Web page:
New Economics Papers
on Collective Decision-Making
Issue of 2008‒09‒13
eight papers chosen by

  1. Attitude-Dependent Altruism, Turnout and Voting By Julio J. Rotemberg
  2. Does Church Attendance Cause People to Vote? Using Blue Laws' Repeal to Estimate the Effect of Religiosity on Voter Turnout By Alan Gerber; Jonathan Gruber; Daniel M. Hungerman
  3. Elite Capture, Political Voice and Exclusion from Aid: An Experimental Study By D'Exelle, Ben; Riedl, Arno
  4. Democratic Errors By Christopher J. Ellis; John Fender
  5. Corporate Campaign Contributions as a Predictor for Abnormal Stock Returns after Presidential Elections By Jürgen Huber; Michael Kirchler
  6. Persistent Ideology and the Determination of Public Policies over Time By Song, Zheng
  7. The Microfoundations of Community: Small Groups as Bridges and Barriers to Participatory Democracy By Islam, Gazi
  8. The appearance of homo rivalis: Social preferences and the nature of rent seeking By Benedikt Herrmann; Henrik Orzen

  1. By: Julio J. Rotemberg
    Abstract: This paper presents a goal-oriented model of political participation based on two psychological assumptions. The first is that people are more altruistic towards individuals that agree with them and the second is that people's well-being rises when other people share their personal opinions. The act of voting is then a source of vicarious utility because it raises the well-being of individuals that agree with the voter. Substantial equilibrium turnout emerges with nontrivial voting costs and modest altruism. The model can explain higher turnout in close elections as well as votes for third-party candidates with no prospect of victory. For certain parameters, these third party candidates lose votes to more popular candidates, a phenomenon often called strategic voting. For other parameters, the model predicts "vote-stealing" where the addition of a third candidate robs a viable major candidate of electoral support.
    JEL: D64 D72
    Date: 2008–09
  2. By: Alan Gerber; Jonathan Gruber; Daniel M. Hungerman
    Abstract: Regular church attendance is strongly associated with a higher probability of voting. It is an open question as to whether this association, which has been confirmed in numerous surveys, is causal. We use the repeal of the laws restricting Sunday retail activity ("Blue laws") to measure the effects of church-going on political participation. The repeal of Blue Laws caused a 5 percent decrease in church attendance. We measure the effect of Blue Laws' repeal on political participation and find that following the repeal turnout falls by approximately 1 percentage point. This turnout decline, which is statistically significant and fairly robust across model specifications, is consistent with the large effect of church attendance on turnout reported in the literature, and suggests that church attendance may have significant causal influence on voter turnout.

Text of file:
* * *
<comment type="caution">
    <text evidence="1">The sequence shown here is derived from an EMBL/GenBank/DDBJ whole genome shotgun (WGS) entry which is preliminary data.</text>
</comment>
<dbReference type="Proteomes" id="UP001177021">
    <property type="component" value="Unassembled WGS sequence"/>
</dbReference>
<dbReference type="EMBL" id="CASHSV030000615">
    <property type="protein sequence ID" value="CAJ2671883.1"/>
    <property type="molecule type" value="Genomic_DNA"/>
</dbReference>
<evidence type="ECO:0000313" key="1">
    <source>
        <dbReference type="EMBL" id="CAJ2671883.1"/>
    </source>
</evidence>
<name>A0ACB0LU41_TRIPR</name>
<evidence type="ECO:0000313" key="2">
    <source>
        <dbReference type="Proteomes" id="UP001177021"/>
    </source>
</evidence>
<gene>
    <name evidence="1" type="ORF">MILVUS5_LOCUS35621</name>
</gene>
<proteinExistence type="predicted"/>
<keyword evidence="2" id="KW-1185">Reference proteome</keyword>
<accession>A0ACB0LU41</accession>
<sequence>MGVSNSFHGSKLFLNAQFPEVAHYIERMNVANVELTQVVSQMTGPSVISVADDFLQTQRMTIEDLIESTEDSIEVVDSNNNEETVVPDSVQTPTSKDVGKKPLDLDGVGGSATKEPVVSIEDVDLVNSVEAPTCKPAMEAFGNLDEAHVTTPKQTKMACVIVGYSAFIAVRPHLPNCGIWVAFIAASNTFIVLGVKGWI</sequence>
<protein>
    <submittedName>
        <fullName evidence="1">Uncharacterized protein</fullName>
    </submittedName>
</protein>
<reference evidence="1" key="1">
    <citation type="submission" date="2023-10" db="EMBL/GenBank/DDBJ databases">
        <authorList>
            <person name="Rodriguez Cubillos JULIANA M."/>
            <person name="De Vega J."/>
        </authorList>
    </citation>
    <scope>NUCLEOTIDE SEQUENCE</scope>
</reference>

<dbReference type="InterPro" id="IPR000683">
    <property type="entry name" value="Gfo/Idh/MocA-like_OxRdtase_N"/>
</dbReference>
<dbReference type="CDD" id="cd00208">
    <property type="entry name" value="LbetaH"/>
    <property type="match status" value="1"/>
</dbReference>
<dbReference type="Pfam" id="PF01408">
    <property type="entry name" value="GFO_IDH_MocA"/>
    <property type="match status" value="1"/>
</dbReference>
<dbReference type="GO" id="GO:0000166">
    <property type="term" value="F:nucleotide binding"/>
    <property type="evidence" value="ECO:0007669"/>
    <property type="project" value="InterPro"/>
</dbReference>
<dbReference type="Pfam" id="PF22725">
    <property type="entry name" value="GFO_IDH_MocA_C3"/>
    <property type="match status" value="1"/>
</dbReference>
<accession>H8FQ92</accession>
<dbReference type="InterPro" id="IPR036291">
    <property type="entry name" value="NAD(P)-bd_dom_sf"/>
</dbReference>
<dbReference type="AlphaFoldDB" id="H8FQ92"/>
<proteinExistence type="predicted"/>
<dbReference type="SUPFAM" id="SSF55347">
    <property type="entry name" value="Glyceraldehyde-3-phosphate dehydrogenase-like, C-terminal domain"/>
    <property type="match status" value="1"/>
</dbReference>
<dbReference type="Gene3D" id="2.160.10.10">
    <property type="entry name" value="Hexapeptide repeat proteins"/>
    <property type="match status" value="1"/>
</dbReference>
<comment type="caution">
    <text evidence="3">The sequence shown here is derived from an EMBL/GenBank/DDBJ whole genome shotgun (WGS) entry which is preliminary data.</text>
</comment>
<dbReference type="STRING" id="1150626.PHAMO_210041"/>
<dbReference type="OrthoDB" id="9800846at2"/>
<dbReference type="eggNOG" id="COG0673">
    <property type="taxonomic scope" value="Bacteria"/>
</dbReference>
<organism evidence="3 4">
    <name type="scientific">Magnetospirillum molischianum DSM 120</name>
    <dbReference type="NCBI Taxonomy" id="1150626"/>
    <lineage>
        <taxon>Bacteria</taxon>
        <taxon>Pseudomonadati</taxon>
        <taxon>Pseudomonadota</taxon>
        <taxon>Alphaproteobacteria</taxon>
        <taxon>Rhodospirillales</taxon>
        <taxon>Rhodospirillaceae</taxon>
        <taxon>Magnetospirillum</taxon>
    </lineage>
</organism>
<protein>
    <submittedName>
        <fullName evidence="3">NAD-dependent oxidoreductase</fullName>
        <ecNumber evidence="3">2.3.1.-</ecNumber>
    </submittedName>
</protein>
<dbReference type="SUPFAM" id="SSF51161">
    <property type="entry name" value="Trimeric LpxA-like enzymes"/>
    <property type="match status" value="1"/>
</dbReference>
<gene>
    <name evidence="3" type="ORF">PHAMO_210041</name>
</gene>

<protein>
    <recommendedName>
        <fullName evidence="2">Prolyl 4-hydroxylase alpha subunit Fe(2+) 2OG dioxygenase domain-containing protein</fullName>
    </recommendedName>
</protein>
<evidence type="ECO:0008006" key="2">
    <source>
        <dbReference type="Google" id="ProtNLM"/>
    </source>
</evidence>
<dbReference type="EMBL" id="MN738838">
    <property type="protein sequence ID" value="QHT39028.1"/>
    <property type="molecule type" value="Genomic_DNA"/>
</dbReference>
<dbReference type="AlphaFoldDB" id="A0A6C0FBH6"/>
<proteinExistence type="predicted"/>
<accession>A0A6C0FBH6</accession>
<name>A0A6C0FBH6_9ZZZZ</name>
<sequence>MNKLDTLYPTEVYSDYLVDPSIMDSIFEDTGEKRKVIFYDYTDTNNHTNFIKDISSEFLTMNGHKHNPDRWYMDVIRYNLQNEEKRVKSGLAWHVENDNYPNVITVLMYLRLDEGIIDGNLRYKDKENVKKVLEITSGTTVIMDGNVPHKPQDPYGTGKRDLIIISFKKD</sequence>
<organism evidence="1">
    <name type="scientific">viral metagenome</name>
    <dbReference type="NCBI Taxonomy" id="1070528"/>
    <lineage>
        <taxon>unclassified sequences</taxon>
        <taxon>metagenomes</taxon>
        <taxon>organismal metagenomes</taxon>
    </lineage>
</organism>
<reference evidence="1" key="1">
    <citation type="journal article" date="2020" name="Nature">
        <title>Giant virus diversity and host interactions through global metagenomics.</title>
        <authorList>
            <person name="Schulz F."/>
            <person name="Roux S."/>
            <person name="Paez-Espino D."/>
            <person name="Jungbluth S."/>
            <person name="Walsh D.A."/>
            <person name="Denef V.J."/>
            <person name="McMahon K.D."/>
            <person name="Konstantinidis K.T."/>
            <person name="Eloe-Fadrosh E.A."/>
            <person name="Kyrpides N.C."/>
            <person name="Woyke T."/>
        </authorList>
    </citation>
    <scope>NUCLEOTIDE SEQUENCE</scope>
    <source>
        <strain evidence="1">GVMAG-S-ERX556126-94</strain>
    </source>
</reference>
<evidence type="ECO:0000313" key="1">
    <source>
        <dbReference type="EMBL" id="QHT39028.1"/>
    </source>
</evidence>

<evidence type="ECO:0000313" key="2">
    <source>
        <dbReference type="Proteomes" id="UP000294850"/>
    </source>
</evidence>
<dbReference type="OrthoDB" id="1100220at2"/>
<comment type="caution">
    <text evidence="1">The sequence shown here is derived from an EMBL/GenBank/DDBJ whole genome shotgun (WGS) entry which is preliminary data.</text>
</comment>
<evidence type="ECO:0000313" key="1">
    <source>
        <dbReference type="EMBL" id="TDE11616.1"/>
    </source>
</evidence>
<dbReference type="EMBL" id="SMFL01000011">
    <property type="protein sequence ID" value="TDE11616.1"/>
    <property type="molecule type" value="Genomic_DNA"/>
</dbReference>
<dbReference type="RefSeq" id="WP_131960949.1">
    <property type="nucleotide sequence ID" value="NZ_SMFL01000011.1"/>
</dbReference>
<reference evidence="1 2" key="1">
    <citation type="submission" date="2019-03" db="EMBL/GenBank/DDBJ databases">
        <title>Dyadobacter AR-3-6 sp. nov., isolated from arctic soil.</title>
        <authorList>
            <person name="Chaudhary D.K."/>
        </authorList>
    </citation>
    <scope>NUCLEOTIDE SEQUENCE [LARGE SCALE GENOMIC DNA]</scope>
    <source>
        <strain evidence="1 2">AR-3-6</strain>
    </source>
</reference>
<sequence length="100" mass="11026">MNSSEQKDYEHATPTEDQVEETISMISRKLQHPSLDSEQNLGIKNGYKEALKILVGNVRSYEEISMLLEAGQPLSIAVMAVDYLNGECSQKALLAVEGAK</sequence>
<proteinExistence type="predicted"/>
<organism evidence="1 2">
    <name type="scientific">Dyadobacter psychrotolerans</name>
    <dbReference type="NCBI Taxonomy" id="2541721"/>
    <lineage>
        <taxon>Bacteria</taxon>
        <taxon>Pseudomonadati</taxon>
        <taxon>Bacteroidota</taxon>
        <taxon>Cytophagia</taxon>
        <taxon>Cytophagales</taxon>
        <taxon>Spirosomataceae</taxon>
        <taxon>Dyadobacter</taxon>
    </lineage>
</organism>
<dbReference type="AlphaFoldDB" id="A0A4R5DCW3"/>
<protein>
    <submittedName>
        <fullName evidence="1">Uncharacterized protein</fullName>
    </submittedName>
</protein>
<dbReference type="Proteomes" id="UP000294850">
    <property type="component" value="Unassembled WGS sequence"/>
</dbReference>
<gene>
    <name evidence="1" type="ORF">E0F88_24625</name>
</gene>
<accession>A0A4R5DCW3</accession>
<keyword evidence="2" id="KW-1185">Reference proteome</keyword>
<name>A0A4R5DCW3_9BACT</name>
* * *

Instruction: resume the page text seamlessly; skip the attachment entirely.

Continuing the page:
JEL: H1 J2
    Date: 2008–09
  3. By: D'Exelle, Ben (University of Antwerp); Riedl, Arno (Maastricht University)
    Abstract: We experimentally study the influence of local information conditions on elite capture and social exclusion in community-based development schemes with heterogeneous groups. Not only information on the distribution of aid resources through community-based schemes, but also information on who makes use of an available punishment mechanism through majority voting may be important. The main results are the following. First, many rich community representatives try to satisfy a political majority who would then abstain from using the punishment mechanism, and exclude those community members whose approval is then not required. The frequency of this exclusion strategy is highest with private information on the distribution and public voting. Second, when voting is public, responders are more reluctant to make use of the punishment mechanism, and representatives who follow the exclusion strategy are more inclined to exclude the poorest responder. Third, punishment is largely ineffective as it induces rich representatives to capture all economic resources. Fourth, if a poor agent takes the representative’s role, punishment rates drop, efficiency increases, and final distributions become more equal.